|Ph.D Student||Gershoni Poranne Renana|
|Department||Department of Chemistry||Supervisor||Professor Amnon Stanger|
|Full Thesis text|
Aromaticity is one of the most prevalent concepts in chemistry literature, and aromatic systems play key roles in various fields, from biology and medicine to astronomy and materials engineering. Yet, this fascinating phenomenon is still not fully understood. In this research, we study the concept of aromaticity with computational tools.
Nucleus-independent chemical shift (NICS)-based methods are very popular in the determination of the induced magnetic field under an external magnetic field. These methods are used mostly (but not only) for the determination of the aromaticity and antiaromaticity of molecules and ions, both qualitatively and quantitatively. The ghost atom that serves as the NICS probe senses the induced magnetic field and reports it in the form of an NMR chemical shift.
The seventeen isomers of the - and phenylenes are studied with current-density analysis (CDA) and by calculation of the out-of -plane contribution to nucleus-independent chemical shifts (NICSπZZ). Current-density maps for these isomeric phenylenes are typically dominated by strong paratropic ring currents in four-membered rings. The relative energies of the isomers, which differ only in the effects of differential strain and aromaticity, are computed at the B3LYP/6-311G* computational level. It is found that the CDA results correlate well among themselves and with NICSπZZ. The latter correlation is improved when the ring sum ΣNICSπZZ for each isomer is correlated to the ring-current sum ΣJ extracted from CDA. The strain-corrected relative energies of the isomers correlate linearly with ΣNICSπZZ. The seventeen isomers of the cata-condensed benzenes show comparable correlations between the magnetic parameters, but vastly different results for the relationship between magnetic and energetic criteria. These observations and the conclusions drawn from them lead to the development of a new methodology.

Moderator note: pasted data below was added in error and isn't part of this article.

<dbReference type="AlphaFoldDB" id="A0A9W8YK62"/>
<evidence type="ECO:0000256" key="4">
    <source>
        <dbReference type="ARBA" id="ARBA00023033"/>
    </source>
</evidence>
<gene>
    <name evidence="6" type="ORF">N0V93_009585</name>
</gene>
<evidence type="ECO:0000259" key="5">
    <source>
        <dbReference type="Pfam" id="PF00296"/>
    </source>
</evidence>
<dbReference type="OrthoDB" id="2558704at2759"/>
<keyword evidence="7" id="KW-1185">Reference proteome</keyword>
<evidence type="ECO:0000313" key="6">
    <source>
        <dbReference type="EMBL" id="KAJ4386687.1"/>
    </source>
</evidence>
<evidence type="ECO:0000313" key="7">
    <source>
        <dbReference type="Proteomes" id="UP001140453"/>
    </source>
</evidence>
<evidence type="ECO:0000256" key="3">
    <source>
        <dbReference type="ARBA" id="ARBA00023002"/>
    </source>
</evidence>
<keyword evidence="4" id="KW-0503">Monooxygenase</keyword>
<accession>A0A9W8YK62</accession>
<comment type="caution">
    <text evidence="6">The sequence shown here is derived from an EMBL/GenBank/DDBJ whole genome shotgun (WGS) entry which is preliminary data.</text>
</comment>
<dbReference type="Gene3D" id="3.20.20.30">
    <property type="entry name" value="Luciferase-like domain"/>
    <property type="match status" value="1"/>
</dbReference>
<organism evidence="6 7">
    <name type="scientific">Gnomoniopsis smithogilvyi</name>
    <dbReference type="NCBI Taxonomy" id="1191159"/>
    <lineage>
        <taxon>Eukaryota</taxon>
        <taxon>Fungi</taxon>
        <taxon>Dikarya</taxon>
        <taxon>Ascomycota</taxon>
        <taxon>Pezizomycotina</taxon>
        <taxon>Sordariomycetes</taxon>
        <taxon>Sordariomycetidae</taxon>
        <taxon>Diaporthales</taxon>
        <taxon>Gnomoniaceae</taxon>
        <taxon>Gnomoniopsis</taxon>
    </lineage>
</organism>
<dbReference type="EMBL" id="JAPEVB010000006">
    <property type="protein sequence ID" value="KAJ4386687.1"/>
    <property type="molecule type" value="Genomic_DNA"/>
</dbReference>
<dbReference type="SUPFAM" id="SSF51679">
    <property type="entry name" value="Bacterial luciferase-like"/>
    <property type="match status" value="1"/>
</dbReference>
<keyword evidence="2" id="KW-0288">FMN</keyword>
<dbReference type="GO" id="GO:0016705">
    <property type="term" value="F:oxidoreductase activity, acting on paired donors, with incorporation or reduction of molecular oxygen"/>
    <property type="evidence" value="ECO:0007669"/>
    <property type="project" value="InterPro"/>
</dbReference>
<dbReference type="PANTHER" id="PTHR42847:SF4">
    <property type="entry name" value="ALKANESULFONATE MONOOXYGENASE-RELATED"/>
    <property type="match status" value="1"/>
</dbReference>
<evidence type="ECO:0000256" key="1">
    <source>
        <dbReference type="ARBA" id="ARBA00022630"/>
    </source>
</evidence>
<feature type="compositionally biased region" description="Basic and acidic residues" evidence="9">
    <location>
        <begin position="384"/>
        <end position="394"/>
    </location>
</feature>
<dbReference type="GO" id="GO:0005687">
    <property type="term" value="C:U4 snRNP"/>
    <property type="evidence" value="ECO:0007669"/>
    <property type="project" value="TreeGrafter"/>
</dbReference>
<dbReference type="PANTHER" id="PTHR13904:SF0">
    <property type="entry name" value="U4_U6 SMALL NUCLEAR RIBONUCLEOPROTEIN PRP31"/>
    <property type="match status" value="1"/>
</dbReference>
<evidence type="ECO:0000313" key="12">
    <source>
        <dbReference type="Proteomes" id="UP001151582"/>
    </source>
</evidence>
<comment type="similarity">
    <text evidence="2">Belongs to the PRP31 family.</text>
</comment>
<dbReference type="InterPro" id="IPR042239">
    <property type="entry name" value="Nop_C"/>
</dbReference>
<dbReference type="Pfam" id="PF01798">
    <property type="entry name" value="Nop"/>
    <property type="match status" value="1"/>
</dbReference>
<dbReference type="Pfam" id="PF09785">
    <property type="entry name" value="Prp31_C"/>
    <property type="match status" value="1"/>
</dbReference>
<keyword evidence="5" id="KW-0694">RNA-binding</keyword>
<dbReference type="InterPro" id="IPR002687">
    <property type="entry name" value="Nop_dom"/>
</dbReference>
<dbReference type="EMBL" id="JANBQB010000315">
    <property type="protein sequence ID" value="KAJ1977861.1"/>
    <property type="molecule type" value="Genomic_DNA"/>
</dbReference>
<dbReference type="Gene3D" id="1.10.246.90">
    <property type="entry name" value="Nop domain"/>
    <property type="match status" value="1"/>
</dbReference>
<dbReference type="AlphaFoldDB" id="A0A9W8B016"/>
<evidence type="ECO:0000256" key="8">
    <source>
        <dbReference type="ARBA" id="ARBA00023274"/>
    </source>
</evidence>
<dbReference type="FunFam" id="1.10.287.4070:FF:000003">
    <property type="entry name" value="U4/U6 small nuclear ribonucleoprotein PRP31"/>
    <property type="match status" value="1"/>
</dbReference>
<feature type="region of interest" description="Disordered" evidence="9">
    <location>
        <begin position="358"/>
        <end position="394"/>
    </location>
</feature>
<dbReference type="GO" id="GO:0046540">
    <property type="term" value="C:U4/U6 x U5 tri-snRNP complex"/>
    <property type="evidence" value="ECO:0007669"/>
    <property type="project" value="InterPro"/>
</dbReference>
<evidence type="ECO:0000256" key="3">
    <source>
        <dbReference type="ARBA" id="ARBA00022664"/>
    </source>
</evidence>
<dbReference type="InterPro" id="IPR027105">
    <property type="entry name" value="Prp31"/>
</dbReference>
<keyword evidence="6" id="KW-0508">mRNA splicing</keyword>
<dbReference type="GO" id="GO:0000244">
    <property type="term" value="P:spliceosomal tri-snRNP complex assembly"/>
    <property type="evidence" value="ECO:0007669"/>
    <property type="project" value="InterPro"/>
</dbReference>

One of the main disadvantages of NICS is that it cannot determine the source of the field. Thus, in a multi-ring system that may contain more than one induced current circuit (and therefore more than one source of the induced magnetic field) the NICS value may represent the sum of many induced magnetic fields. This may lead to wrong assignments of the aromaticity (and antiaromaticity) of the systems under study. In this research, a NICS-based method for the determination of local and global ring currents in conjugated multi-ring systems is presented. The method involves placing the NICS probes along the X axis, and if needed, along the Y axis, at a constant height above the system under study. Following the change in the induced field along these axes allows the identification of global and local induced currents. The best NICS type to use for these scans is NICSπZZ, but it is shown that at a height of 1.7 Å above the molecular plane NICSZZ provides the same qualitative picture. This method, which is termed the NICS-XY-Scan, gives information equivalent to that obtained with current density analysis methods, and in some cases, provides even more details.